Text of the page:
54. A method as claimed in any of claims 48 to 53, wherein the step of removing the captured matter from the containment vessel in a controlled manner involves providing a baffle member at or near the first distal end of the conduit to prevent pressurised matter being expelled from the containment vessel.

55. A method as claimed in any of claims 48 to 54, wherein the step of controlling the flow rate of fluid entering and/or leaving the containment vessel involves monitoring the level of matter within the containment vessel and providing a valve on the conduit actuatable to maintain the level of hydrocarbon emissions within selected thresholds.

56. A method as claimed in any of claims 48 to 55, wherein the step of providing a conduit having a first distal end is fluid communication with the containment vessel includes the step or positioning the first distal end of the conduit upwardly spaced from a lower base of the vessel. 8

57. A method as claimed in claim 56, wherein the method comprises the step of spacing the first distal end of the conduit from the lower base by approximately 9.8 meters (approximately 32 feet).

58. A method as claimed in any of claims 48 to 57, wherein the method comprises the step of positioning the first distal end or the conduit at least 9.8 meters (approximately 32 feet) below the water's surface.

59. A method as claimed in any of claims 48 to 58, wherein the step of positioning the second distal end involves suspending the second distal end above a well such that the second distal end is sufficiently spaced from well components so as to prevent blockage or the conduit at the second distal end by gas crystals which may form between the well and the second distal end.

60. A method as claimed in any of claims 48 to 59, wherein the method comprises the step of varying the volume of the containment vessel.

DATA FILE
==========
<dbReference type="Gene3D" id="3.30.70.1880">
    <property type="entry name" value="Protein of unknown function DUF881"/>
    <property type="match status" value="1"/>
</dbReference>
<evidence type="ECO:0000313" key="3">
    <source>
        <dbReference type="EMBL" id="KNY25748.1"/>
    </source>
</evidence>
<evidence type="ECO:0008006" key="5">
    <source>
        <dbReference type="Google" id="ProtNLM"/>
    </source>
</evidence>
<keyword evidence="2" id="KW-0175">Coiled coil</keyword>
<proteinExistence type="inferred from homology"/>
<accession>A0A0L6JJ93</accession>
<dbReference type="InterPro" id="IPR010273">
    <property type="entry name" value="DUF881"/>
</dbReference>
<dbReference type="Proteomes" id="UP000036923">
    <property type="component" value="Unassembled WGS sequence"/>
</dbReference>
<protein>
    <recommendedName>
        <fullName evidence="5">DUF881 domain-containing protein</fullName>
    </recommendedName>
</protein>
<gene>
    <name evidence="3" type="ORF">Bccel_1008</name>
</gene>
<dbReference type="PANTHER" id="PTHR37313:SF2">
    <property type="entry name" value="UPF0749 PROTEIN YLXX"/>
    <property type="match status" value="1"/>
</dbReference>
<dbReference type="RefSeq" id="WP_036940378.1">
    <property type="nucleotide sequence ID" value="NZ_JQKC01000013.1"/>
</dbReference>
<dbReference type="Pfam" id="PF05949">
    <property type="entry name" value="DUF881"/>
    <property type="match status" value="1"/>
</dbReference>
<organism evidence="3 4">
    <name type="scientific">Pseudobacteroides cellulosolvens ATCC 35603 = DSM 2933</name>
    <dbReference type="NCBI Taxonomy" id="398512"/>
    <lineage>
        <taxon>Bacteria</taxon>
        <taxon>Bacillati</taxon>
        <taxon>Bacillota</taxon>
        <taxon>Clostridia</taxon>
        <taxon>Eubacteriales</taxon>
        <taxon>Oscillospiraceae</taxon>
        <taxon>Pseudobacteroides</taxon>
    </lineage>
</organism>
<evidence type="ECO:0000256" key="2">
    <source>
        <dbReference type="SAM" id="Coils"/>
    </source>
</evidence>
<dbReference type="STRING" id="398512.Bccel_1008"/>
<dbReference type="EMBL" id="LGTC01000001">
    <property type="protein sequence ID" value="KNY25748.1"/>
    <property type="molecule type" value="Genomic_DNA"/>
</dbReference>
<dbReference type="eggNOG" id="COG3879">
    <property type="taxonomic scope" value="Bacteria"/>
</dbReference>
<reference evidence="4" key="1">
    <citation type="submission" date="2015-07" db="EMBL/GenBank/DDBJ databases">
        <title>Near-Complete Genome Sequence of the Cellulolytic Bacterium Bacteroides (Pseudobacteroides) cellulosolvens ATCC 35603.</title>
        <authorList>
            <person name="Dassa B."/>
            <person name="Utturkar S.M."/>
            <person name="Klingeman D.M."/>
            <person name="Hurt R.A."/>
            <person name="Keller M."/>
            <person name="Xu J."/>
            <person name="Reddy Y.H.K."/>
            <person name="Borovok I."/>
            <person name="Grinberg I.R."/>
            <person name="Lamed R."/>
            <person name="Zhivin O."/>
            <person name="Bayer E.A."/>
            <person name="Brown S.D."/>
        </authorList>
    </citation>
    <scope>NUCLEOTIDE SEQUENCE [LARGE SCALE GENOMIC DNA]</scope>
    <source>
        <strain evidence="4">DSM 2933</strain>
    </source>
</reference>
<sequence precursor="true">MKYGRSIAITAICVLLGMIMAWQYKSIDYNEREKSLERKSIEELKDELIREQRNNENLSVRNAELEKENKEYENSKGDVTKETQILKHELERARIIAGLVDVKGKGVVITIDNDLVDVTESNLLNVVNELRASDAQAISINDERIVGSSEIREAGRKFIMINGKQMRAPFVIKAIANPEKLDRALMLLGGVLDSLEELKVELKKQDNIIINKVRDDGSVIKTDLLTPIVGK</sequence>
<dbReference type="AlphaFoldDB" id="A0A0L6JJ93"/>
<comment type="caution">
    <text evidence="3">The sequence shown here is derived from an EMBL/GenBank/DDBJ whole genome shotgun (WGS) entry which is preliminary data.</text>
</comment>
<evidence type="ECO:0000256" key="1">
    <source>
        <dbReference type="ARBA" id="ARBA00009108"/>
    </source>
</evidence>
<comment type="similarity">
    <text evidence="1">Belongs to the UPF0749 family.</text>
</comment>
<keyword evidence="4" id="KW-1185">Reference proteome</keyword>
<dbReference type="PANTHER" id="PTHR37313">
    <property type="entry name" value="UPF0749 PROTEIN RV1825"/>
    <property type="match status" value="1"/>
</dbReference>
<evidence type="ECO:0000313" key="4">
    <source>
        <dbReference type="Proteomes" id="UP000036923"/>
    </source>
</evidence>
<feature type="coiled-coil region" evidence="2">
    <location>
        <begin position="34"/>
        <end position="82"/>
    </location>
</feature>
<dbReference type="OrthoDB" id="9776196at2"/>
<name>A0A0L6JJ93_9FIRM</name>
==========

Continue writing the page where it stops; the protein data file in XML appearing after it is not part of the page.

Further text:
61 . A method as claimed in claim 60, wherein the step of varying the volume of the containment vessel includes moving a lower section of the containment vessel including a lower base of the containment vessel with respect to an upper section of the containment vessel thereby varying the distance between the lower base and upper section and thereby adjusting the volume of the containment vessel.

62. A method as claimed in any of claims 48 to 61 , wherein the method comprises the step of selecting the buoyancy of the vessel such that, in use, side walls of the containment vessel project above the surface of a body of fluid in which the vessel floats.

63. A method as claimed in any of claims 48 to 62, wherein the method comprises the step of configuring the apparatus so that upon installation of the apparatus at a site, the first distal end is positioned above sea level thereby providing an overbalance to the second distal end of the conduit, and thereby 9

rendering the whole structure of the apparatus more stable yet flexible in various circumstances.

64. A method as claimed in any of claims 48 to 63, wherein the method comprises the step of providing mechanical tethers for anchoring the conduit relative to the underwater surface.

65. A method as claimed in any of claims 48 to 64, wherein the method comprises the step of providing the conduit in the form of a reeled flexible conduit.

66. A method as claimed in any of claims 48 to 65, wherein the method comprises the step of connecting the containment vessel to an external storage and/or separation facility with a sub-conduit.

67. A method as claimed in any of claims 48 to 66, wherein the method comprises the step of supplying the apparatus in several sections and assembling several sections at the site.

68. A method as claimed in claim 67, wherein the method comprises the steps providing a guide wire system and deploying the sections of the apparatus using the guidewire system.

69. A method as claimed in any of claims 48 to 68, wherein the method comprises the step of providing one or more diverter lines and arranging the diverter lines in communication with the containment vessel.